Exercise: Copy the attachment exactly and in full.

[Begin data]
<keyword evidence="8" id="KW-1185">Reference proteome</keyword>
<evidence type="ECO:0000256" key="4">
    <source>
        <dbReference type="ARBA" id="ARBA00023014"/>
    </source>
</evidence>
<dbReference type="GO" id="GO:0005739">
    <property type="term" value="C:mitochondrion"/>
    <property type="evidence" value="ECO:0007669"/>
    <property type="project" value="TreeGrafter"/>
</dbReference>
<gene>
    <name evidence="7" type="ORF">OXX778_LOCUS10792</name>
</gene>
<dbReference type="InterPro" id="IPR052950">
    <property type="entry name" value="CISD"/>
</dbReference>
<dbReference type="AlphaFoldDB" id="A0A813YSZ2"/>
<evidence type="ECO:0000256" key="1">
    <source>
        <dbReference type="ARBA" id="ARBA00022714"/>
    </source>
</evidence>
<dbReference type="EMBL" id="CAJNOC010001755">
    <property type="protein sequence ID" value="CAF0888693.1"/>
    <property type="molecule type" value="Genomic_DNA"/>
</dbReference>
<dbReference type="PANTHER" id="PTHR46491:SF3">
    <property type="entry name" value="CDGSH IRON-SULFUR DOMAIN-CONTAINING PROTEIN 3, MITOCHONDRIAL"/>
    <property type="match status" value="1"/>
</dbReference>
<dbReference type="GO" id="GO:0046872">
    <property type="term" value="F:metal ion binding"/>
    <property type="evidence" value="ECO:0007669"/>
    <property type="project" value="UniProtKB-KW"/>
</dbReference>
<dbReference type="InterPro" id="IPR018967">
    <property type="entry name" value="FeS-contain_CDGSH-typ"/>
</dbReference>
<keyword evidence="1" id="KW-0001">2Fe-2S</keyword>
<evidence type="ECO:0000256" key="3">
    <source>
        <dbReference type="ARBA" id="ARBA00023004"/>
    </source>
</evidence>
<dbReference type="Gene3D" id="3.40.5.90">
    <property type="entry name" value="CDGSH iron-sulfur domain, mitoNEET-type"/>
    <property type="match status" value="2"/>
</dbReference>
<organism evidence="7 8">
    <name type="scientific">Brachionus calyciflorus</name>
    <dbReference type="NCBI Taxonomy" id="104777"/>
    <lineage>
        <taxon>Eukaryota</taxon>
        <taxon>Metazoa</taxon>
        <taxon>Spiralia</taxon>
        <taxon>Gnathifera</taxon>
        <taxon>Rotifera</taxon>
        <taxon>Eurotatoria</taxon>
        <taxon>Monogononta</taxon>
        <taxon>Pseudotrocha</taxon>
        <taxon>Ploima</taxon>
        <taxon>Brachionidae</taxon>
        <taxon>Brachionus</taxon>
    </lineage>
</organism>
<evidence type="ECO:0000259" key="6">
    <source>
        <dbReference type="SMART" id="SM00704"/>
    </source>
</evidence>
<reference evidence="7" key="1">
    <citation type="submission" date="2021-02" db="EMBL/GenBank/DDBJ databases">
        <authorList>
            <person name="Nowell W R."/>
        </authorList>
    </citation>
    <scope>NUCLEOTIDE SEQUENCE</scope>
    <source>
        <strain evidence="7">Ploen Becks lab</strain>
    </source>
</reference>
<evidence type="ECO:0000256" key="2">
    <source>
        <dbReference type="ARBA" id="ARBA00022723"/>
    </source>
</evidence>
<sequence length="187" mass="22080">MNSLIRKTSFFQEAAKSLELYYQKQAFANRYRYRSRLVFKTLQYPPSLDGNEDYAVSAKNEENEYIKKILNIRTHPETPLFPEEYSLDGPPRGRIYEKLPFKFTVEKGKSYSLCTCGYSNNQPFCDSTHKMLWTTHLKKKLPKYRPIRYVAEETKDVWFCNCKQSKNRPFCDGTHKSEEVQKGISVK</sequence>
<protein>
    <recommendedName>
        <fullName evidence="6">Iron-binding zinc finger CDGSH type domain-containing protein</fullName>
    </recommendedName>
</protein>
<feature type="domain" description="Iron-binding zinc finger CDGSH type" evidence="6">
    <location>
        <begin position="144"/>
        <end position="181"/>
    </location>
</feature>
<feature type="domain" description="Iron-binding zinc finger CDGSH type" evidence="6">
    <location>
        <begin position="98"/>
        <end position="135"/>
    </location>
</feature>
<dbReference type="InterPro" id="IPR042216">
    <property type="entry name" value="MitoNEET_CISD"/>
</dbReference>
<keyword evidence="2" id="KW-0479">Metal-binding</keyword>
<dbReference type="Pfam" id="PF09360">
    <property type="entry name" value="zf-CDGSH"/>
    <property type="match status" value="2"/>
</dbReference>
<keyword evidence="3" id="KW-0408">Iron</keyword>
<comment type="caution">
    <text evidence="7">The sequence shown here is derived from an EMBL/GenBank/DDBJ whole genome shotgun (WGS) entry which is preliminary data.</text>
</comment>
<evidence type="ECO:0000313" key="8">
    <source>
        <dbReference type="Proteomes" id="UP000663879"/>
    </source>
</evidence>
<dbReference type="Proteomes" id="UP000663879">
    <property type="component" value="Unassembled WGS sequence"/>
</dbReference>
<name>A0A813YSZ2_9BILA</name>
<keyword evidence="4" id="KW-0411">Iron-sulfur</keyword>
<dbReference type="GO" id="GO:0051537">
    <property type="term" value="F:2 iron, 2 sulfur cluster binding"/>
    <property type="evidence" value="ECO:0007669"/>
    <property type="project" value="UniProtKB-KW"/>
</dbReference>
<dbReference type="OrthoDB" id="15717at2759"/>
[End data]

<keyword evidence="8" id="KW-1185">Reference proteome</keyword>
<evidence type="ECO:0000256" key="4">
    <source>
        <dbReference type="ARBA" id="ARBA00023014"/>
    </source>
</evidence>
<dbReference type="GO" id="GO:0005739">
    <property type="term" value="C:mitochondrion"/>
    <property type="evidence" value="ECO:0007669"/>
    <property type="project" value="TreeGrafter"/>
</dbReference>
<gene>
    <name evidence="7" type="ORF">OXX778_LOCUS10792</name>
</gene>
<dbReference type="InterPro" id="IPR052950">
    <property type="entry name" value="CISD"/>
</dbReference>
<dbReference type="AlphaFoldDB" id="A0A813YSZ2"/>
<evidence type="ECO:0000256" key="1">
    <source>
        <dbReference type="ARBA" id="ARBA00022714"/>
    </source>
</evidence>
<dbReference type="EMBL" id="CAJNOC010001755">
    <property type="protein sequence ID" value="CAF0888693.1"/>
    <property type="molecule type" value="Genomic_DNA"/>
</dbReference>
<dbReference type="PANTHER" id="PTHR46491:SF3">
    <property type="entry name" value="CDGSH IRON-SULFUR DOMAIN-CONTAINING PROTEIN 3, MITOCHONDRIAL"/>
    <property type="match status" value="1"/>
</dbReference>
<dbReference type="GO" id="GO:0046872">
    <property type="term" value="F:metal ion binding"/>
    <property type="evidence" value="ECO:0007669"/>
    <property type="project" value="UniProtKB-KW"/>
</dbReference>
<dbReference type="InterPro" id="IPR018967">
    <property type="entry name" value="FeS-contain_CDGSH-typ"/>
</dbReference>
<keyword evidence="1" id="KW-0001">2Fe-2S</keyword>
<evidence type="ECO:0000256" key="3">
    <source>
        <dbReference type="ARBA" id="ARBA00023004"/>
    </source>
</evidence>
<dbReference type="Gene3D" id="3.40.5.90">
    <property type="entry name" value="CDGSH iron-sulfur domain, mitoNEET-type"/>
    <property type="match status" value="2"/>
</dbReference>
<organism evidence="7 8">
    <name type="scientific">Brachionus calyciflorus</name>
    <dbReference type="NCBI Taxonomy" id="104777"/>
    <lineage>
        <taxon>Eukaryota</taxon>
        <taxon>Metazoa</taxon>
        <taxon>Spiralia</taxon>
        <taxon>Gnathifera</taxon>
        <taxon>Rotifera</taxon>
        <taxon>Eurotatoria</taxon>
        <taxon>Monogononta</taxon>
        <taxon>Pseudotrocha</taxon>
        <taxon>Ploima</taxon>
        <taxon>Brachionidae</taxon>
        <taxon>Brachionus</taxon>
    </lineage>
</organism>
<evidence type="ECO:0000259" key="6">
    <source>
        <dbReference type="SMART" id="SM00704"/>
    </source>
</evidence>
<reference evidence="7" key="1">
    <citation type="submission" date="2021-02" db="EMBL/GenBank/DDBJ databases">
        <authorList>
            <person name="Nowell W R."/>
        </authorList>
    </citation>
    <scope>NUCLEOTIDE SEQUENCE</scope>
    <source>
        <strain evidence="7">Ploen Becks lab</strain>
    </source>
</reference>
<evidence type="ECO:0000256" key="2">
    <source>
        <dbReference type="ARBA" id="ARBA00022723"/>
    </source>
</evidence>
<sequence length="187" mass="22080">MNSLIRKTSFFQEAAKSLELYYQKQAFANRYRYRSRLVFKTLQYPPSLDGNEDYAVSAKNEENEYIKKILNIRTHPETPLFPEEYSLDGPPRGRIYEKLPFKFTVEKGKSYSLCTCGYSNNQPFCDSTHKMLWTTHLKKKLPKYRPIRYVAEETKDVWFCNCKQSKNRPFCDGTHKSEEVQKGISVK</sequence>
<protein>
    <recommendedName>
        <fullName evidence="6">Iron-binding zinc finger CDGSH type domain-containing protein</fullName>
    </recommendedName>
</protein>
<feature type="domain" description="Iron-binding zinc finger CDGSH type" evidence="6">
    <location>
        <begin position="144"/>
        <end position="181"/>
    </location>
</feature>
<feature type="domain" description="Iron-binding zinc finger CDGSH type" evidence="6">
    <location>
        <begin position="98"/>
        <end position="135"/>
    </location>
</feature>
<dbReference type="InterPro" id="IPR042216">
    <property type="entry name" value="MitoNEET_CISD"/>
</dbReference>
<keyword evidence="2" id="KW-0479">Metal-binding</keyword>
<dbReference type="Pfam" id="PF09360">
    <property type="entry name" value="zf-CDGSH"/>
    <property type="match status" value="2"/>
</dbReference>
<keyword evidence="3" id="KW-0408">Iron</keyword>
<comment type="caution">
    <text evidence="7">The sequence shown here is derived from an EMBL/GenBank/DDBJ whole genome shotgun (WGS) entry which is preliminary data.</text>
</comment>
<evidence type="ECO:0000313" key="8">
    <source>
        <dbReference type="Proteomes" id="UP000663879"/>
    </source>
</evidence>
<dbReference type="Proteomes" id="UP000663879">
    <property type="component" value="Unassembled WGS sequence"/>
</dbReference>
<name>A0A813YSZ2_9BILA</name>
<keyword evidence="4" id="KW-0411">Iron-sulfur</keyword>
<dbReference type="GO" id="GO:0051537">
    <property type="term" value="F:2 iron, 2 sulfur cluster binding"/>
    <property type="evidence" value="ECO:0007669"/>
    <property type="project" value="UniProtKB-KW"/>
</dbReference>
<dbReference type="OrthoDB" id="15717at2759"/>